Revolutions can take decades to show their full transformative impact, but in the case of the Middle East and North Africa, the popular uprisings that coursed through the region beginning in late 2010 have failed to fulfil any of their early promises ten years on.
Instead, with the possible exception of Tunisia, they have only made things worse: several countries descended into chaos and civil war; in others, sitting regimes strengthened their hold on power or, suffering an initial defeat, returned with a vengeance, a brutal Tweedledum making way for a vicious Tweedledee.
In 2011, protesters flooded into the streets and squares calling for social justice, jobs, and an end to nepotism, state-sponsored bribery, and the daily indignities inflicted by a highly intrusive security apparatus. They wanted dramatically better governance and, failing that, the overthrow of unresponsive and corrupt regimes. Today, they have achieved none of their core objectives. While the uprisings saw the downfall of long-time autocrats in Tunisia, Egypt, Libya, and Yemen, social and economic conditions throughout the region remained largely unaltered, or grew worse.
Yet it would be premature to write off the uprisings as momentary spasms of popular discontent. Years from now, we may well come to see them as merely the starting shot for a profound social transformation, one that the region so sorely needs.
There are signs that what happened a decade ago was not a simple one-off. First, there is the occurrence in 2019-2020 of a new wave of mass protests – in Sudan, Algeria, Iraq, and Lebanon, all countries that the earlier storm had passed by. These underlined how popular grievances and demands are similar and pervasive throughout the region, and that people, lacking institutional means of political expression, are still ready to raucously raise their complaints and calls for change in public squares.
Then there is the fact that the surviving regimes have drawn all the wrong lessons from the experience. Instead of addressing people's legitimate grievances, they have doubled down on repression, entrenching their security states. Today, the same coercive, unaccountable, unresponsive regimes, or their carbon-copy successors, remain in charge, facing the selfsame economic and social challenges, possessing as few workable answers to these as before. The latest events in Tunisia, where people once again took to the streets, underline how the region's ruling elites and the outdated social contracts they uphold endure even in a country whose transition into a more open political system has been the region's only point of light, and how this may be prompting cycles of contestation.
It is difficult to see how this profound region-wide malaise can continue, for how much longer these near-comatose regimes can survive. They have no answers to the region's pressing problems of daunting complexity, and fail to allow for greater political participation that could produce fresh ideas and greater popular buy-in for what would otherwise be unbearable solutions. They seem incapable of any sort of reform, and are resistant to external inducements for positive change.
It is impossible to predict when the next implosion will come, or what will trigger it. Experience tells us it could be a relatively minor incident that serves as a spark, like the traffic collision that set off the first Palestinian intifada, the Tunisian street peddler's self-immolation a decade ago, or the brusque imposition of a tax on WhatsApp voice calls in Lebanon in 2019. Each could trigger a chain reaction. Autocrats' fear mongering or bribery – so effective in 2011 and since – may work again, or may not. The barrier of fear may have been broken. And a low oil price is draining the coffers of the wealthy Gulf states that have a stake in their own and most other Arab regimes' survival.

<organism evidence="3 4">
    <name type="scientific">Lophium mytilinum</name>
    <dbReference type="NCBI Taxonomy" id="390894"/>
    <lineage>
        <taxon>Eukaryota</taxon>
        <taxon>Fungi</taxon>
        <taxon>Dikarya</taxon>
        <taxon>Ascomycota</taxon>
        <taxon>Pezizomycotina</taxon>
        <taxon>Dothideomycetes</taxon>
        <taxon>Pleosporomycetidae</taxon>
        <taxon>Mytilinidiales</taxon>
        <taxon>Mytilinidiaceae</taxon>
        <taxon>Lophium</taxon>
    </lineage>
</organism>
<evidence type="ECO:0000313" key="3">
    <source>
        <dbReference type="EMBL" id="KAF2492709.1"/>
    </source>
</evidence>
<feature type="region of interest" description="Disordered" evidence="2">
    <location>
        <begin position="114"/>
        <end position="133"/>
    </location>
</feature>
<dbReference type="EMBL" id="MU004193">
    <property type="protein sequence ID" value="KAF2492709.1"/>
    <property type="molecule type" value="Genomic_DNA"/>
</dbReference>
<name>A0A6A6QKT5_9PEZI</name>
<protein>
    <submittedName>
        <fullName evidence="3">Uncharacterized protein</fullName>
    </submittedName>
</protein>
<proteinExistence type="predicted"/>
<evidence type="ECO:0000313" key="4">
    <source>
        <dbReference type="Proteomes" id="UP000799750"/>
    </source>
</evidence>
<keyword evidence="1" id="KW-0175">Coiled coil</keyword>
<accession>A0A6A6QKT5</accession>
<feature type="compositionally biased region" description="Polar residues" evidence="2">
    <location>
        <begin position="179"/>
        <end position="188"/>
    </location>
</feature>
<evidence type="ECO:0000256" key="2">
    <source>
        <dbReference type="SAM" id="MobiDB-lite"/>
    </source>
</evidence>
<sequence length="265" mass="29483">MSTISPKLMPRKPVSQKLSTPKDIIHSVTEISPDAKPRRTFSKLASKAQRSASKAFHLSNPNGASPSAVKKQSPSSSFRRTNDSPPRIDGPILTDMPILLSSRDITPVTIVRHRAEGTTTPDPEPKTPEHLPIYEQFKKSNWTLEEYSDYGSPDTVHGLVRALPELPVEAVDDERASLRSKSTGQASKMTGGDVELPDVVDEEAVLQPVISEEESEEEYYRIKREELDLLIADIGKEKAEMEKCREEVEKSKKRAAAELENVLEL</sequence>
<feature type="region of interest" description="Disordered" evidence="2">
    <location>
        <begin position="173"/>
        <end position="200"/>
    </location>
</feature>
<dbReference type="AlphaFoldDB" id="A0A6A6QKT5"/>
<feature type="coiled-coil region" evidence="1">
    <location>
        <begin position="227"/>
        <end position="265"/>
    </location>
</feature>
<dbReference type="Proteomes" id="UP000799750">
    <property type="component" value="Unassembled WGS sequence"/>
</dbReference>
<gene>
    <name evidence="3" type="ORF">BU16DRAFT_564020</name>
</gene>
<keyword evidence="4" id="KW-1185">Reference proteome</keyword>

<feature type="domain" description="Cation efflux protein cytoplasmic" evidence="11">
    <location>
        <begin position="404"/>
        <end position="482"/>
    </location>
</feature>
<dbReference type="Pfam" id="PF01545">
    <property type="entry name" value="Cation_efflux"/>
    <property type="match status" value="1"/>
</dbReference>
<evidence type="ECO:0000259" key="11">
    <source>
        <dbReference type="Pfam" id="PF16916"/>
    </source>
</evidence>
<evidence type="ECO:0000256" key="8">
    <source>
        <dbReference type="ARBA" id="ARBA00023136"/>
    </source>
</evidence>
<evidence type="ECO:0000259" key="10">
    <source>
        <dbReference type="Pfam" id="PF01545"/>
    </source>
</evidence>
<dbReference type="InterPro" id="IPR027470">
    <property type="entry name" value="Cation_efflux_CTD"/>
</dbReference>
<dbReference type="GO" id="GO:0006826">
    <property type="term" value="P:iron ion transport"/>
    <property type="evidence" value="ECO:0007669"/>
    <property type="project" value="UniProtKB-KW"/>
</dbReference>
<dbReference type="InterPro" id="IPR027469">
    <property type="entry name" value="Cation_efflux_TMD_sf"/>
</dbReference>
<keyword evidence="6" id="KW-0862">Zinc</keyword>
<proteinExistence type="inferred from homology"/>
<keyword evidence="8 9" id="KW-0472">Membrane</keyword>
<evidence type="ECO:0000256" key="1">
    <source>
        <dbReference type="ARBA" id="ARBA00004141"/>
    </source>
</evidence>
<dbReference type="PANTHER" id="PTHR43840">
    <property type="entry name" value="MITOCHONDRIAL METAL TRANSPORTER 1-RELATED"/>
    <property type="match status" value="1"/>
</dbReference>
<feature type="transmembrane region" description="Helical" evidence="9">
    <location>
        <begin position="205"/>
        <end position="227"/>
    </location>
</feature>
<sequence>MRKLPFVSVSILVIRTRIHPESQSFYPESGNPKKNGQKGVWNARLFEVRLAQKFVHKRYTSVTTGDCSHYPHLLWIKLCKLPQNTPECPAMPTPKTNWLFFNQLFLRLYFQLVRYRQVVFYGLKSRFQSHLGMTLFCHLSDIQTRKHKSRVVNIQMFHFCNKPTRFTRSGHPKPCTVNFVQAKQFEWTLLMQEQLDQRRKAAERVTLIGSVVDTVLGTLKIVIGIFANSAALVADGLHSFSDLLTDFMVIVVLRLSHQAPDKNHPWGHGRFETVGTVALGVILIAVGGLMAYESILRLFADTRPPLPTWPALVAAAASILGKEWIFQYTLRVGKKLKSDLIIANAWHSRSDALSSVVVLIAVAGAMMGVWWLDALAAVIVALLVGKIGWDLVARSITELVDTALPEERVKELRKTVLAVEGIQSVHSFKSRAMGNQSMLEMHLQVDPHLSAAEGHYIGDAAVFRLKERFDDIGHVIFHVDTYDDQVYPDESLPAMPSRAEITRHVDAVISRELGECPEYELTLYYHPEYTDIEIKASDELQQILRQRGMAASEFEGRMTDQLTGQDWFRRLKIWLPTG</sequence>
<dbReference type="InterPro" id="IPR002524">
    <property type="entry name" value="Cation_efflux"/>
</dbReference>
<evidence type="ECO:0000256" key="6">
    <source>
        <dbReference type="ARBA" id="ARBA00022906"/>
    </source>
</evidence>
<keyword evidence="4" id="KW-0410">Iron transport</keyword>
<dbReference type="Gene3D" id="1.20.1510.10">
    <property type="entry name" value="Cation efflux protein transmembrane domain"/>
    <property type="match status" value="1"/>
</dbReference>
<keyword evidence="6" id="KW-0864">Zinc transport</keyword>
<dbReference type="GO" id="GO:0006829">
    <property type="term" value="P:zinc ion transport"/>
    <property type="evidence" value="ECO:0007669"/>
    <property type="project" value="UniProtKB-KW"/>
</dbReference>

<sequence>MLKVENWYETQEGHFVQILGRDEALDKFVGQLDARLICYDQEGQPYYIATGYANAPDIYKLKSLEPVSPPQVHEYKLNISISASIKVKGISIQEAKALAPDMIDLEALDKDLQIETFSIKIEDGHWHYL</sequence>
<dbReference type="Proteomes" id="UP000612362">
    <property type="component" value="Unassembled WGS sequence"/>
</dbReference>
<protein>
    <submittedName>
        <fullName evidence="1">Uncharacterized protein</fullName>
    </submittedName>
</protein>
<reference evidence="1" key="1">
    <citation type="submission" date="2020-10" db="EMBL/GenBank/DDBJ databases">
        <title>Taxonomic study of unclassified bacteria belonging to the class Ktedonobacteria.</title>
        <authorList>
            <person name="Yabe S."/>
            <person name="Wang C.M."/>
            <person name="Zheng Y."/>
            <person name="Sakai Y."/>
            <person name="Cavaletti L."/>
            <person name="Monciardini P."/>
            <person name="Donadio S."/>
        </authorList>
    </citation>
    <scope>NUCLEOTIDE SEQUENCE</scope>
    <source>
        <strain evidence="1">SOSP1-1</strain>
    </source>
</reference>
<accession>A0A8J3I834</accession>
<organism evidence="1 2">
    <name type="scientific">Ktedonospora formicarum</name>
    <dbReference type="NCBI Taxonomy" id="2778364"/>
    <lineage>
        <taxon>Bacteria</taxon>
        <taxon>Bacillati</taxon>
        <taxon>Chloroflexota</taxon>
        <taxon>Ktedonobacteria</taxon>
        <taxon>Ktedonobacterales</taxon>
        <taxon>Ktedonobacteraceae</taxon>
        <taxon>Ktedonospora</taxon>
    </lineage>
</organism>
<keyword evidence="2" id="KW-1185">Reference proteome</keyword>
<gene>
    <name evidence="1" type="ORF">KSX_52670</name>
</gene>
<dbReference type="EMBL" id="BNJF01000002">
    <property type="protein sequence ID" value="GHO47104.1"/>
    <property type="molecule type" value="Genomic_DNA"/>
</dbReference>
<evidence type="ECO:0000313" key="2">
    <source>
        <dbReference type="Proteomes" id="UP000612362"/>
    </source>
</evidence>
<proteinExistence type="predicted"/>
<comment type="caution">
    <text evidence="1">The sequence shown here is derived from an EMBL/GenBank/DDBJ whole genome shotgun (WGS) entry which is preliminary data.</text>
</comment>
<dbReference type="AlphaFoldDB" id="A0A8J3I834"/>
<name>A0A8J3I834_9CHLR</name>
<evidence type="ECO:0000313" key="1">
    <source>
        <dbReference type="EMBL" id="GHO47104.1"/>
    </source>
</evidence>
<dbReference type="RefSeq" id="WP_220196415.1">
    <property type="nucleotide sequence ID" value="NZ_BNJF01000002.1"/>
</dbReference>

External factors will play their part as well. Official Russia convinced itself that the United States had orchestrated the Tahrir protests that ousted Hosni Mubarak, or – in a less uncharitable interpretation that is closer to the truth – that it allowed the regime to fall, and that it thus bore responsibility for the dramatic changes that swept the region. Moscow has been unequivocal in its desire to see the Arab state order undisturbed or restored, backing Sisi in Egypt, Assad in Syria, and Haftar in Libya. The Russian leadership fears the demonstration effect at home of U.S.-led regime-change efforts in eastern Europe and the MENA region. It will likely do whatever is in its power to prevent another similar threat to its vested interests.
As for America and Europe, Western governments and media viewed the popular uprisings as pointing to a deep desire on the part of many Arabs, especially the youth, for change – as expressions of hope. But when events took a turn for the worse, old fears re-emerged, and governments started tightening border controls against refugees and migrants, among whom they suspected were jihadists trying to get to Europe. In the end, European governments mostly reverted to their longstanding default approach toward the region, re-embracing the stability paradigm that had helped give rise to the uprisings in the first place, while exploring ways to encourage regimes to jettison their most repressive behavior. They are buying time, at most.
Throughout the Middle East and North Africa, the embers of discontent continue to smolder. There is no turning back to the pre-2011 era, however much the likes of a Sisi or Assad may be trying. Yet no one seems prepared for the next eruption, other than by bracing oneself and hoping for the best.
Photo: Algerian students hold placards on April 30, 2019 as they continue their weekly demonstrations in the capital, Algiers, to demand the overthrow of the system. (Photo by Billal Bensalem/NurPhoto via Getty Images)